top of page

Hyper-flexibility in the thumb

A few of us noticed the extremely excellent "thumb-under technique" that David Lee displayed in his playing in this week's Musicale. I even kidded that maybe he had had surgery to dislocate his thumb! Just how different can our thumbs all be, and does that determine our ability to play scale passages smoothly? I decided to do a bit of research on thumb flexibility. It's frequently a topic in my household - my husband does not have flexibility at all, and bemoans the fact, as it hinders his guitar playing.


So on Youtube, I discovered a demonstration of the tests for diagnosing Ehlers-Danlos syndrome, a connective tissue disorder where hypermobility in various joints occurs.



One can have hypermobility in various joints without having this syndrome, so don't worry if you can do some of the flexibility tests!


Also interesting were the images displayed when I Googled "Steinberg sign thumb". People who are positive for this sign are able to fold their thumb completely under the rest of their fingers to the point that it protrudes beyond their hand - wow! I kinda think that would be an advantage in playing scales smoothly....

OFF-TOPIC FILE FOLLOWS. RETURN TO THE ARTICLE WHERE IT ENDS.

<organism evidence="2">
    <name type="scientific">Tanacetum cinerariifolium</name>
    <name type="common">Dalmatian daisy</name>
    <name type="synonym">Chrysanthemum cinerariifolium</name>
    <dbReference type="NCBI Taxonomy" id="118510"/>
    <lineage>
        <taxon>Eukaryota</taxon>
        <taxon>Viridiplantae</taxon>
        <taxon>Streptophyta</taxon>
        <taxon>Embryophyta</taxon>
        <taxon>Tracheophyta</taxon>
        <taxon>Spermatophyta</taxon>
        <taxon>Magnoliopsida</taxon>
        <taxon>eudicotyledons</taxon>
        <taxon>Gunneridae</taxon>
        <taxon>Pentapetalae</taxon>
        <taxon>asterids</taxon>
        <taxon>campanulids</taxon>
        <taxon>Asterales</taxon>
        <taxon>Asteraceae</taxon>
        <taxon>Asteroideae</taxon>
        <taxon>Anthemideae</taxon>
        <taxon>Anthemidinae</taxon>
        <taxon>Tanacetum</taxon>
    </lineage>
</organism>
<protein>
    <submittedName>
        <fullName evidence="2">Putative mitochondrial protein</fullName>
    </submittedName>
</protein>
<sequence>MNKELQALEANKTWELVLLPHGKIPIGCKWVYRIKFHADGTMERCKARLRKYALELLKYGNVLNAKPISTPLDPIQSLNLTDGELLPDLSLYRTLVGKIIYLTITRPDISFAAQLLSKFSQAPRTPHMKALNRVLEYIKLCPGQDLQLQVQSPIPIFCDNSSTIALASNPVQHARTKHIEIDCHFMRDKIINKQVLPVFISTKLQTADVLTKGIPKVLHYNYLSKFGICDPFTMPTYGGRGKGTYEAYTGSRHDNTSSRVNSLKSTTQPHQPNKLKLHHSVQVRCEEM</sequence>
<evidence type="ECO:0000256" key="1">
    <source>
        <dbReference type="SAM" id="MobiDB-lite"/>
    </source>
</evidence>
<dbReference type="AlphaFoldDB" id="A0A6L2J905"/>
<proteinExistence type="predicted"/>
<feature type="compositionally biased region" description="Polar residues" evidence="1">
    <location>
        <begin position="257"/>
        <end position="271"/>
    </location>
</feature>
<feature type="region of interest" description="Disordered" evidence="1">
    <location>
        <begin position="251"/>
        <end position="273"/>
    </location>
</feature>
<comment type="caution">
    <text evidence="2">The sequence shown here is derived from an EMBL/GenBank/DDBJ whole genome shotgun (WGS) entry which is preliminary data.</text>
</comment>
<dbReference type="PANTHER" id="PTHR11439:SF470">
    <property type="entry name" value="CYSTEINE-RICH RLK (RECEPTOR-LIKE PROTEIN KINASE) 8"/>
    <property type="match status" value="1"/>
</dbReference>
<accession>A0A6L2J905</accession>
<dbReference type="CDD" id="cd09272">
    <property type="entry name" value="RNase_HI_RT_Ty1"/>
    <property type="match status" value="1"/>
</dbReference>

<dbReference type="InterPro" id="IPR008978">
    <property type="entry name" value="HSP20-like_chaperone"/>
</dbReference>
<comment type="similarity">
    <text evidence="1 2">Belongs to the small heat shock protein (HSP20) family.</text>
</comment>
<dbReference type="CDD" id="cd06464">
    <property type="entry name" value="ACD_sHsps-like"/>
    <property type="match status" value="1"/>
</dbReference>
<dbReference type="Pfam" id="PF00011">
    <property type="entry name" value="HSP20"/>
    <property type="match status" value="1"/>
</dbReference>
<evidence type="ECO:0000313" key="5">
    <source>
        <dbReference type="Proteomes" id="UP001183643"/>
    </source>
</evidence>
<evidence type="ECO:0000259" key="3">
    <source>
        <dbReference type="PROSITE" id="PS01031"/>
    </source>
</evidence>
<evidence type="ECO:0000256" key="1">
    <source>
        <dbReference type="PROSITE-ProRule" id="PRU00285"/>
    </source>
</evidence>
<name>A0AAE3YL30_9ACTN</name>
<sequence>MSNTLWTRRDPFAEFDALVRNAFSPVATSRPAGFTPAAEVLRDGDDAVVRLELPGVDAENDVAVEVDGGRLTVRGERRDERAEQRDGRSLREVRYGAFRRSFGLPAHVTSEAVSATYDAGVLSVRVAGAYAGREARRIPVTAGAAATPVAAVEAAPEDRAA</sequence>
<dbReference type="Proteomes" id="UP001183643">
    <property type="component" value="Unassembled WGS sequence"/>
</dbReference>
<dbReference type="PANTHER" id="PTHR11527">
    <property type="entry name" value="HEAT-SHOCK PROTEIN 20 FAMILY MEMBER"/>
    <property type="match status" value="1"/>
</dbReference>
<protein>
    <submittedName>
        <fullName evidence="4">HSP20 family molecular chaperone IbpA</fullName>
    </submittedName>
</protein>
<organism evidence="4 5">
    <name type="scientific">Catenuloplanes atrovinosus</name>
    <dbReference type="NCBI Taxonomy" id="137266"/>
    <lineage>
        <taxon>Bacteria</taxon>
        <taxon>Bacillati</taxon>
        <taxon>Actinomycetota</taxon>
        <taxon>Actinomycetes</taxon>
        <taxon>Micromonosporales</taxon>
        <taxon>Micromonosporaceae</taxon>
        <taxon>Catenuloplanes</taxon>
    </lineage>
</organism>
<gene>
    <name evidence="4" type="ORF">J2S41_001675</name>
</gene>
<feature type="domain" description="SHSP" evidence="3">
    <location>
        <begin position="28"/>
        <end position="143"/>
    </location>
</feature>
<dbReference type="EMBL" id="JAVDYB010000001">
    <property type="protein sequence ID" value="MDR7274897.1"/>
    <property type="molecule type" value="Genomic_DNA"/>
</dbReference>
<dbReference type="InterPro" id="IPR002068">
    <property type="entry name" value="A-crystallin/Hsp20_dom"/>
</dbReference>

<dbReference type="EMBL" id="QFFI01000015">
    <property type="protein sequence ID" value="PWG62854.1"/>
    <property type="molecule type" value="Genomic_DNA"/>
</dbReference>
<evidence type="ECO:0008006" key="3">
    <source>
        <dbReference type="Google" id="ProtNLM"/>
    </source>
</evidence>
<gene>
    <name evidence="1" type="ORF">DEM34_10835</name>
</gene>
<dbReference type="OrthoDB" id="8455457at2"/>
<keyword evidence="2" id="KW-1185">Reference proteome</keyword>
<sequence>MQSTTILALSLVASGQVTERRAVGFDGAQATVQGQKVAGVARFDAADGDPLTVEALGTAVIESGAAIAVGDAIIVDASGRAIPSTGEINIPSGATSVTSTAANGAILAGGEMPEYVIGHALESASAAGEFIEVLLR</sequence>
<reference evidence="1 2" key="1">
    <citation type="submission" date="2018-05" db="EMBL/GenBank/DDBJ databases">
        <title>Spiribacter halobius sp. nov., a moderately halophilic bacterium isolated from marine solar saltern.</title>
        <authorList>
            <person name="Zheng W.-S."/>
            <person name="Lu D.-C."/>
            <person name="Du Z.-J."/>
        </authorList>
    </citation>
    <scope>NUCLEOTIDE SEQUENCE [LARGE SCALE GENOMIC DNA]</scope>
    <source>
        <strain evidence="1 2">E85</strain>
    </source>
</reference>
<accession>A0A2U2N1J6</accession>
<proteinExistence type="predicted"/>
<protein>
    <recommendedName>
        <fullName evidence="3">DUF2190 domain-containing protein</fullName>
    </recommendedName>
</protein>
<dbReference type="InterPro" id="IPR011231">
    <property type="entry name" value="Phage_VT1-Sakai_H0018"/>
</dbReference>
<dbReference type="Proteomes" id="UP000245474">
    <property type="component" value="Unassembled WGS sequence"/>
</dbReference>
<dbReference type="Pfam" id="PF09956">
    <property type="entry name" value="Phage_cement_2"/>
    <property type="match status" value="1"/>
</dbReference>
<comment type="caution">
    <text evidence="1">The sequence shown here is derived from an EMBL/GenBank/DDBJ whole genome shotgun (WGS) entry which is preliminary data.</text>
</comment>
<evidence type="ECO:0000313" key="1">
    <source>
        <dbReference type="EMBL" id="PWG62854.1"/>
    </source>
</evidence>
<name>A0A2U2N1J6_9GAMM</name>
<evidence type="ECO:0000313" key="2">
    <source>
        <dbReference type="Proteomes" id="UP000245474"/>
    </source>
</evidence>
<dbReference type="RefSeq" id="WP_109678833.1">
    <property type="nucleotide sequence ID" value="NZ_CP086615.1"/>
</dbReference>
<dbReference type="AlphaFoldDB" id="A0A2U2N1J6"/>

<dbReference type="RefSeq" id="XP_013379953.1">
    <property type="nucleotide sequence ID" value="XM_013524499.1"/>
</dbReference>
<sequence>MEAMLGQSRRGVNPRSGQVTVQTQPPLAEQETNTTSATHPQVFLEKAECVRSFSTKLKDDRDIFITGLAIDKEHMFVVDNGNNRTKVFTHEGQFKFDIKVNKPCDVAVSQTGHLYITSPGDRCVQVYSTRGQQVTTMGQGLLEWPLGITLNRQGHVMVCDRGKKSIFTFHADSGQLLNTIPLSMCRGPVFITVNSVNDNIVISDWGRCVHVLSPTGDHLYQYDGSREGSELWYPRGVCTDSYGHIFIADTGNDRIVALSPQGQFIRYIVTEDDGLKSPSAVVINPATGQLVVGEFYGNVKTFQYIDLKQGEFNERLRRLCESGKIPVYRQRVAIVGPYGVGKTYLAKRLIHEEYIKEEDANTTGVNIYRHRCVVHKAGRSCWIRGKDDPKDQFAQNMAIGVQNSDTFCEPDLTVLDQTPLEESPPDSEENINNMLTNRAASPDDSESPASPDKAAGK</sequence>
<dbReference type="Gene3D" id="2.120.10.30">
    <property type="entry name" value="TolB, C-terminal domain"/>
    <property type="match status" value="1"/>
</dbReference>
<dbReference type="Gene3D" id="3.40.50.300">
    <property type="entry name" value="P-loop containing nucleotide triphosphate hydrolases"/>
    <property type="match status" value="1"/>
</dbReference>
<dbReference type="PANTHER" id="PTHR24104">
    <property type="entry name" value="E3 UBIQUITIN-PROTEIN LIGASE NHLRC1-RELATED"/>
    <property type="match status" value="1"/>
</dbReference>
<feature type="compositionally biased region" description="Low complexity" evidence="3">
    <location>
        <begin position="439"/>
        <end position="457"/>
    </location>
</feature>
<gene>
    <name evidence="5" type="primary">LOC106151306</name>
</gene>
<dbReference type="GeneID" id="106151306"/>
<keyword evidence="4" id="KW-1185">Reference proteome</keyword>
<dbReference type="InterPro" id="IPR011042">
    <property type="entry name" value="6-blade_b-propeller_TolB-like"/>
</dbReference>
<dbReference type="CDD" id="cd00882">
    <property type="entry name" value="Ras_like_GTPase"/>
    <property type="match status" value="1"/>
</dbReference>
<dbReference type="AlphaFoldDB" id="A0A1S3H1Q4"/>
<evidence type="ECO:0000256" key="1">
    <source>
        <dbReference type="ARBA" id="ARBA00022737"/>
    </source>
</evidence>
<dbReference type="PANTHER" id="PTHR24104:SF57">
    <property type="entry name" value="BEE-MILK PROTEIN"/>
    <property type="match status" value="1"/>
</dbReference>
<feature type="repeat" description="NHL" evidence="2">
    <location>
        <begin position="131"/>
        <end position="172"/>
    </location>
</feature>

Further Googling images, I tried looking for what MY thumb looks like, so I Googled "meaty thumb". I did find a diagram of the hand that identifies this part as the "Thenor". The opposite side of the hand - for me, also meaty - is the "Hypothenor". But most of the images had something to do with testing the doneness of a steak....so, before I really go down a rabbit hole, I'll end this here - although I'd love to hear your thoughts and observations.

25 views6 comments

Recent Posts

See All

Brain health, continued

There is evidence that one of the mechanisms by which exercise benefits the brain involves exercise-induced circulating blood factors produced by the liver (1). There is evidence that one of the measu

Principles of healthful aging

You might enjoy "Outlive" by Peter Attia, M.D. Published in 2023, this well-written and well-referenced book echoes the health principles and insights I recently gathered from my own review of the mo

RSV vaccines available

Respiratory syncytial virus (RSV) infections are surging in Georgia at this time (September 2023), but new single-dose vaccines are now available by prescription and recommended for adults over age 60

bottom of page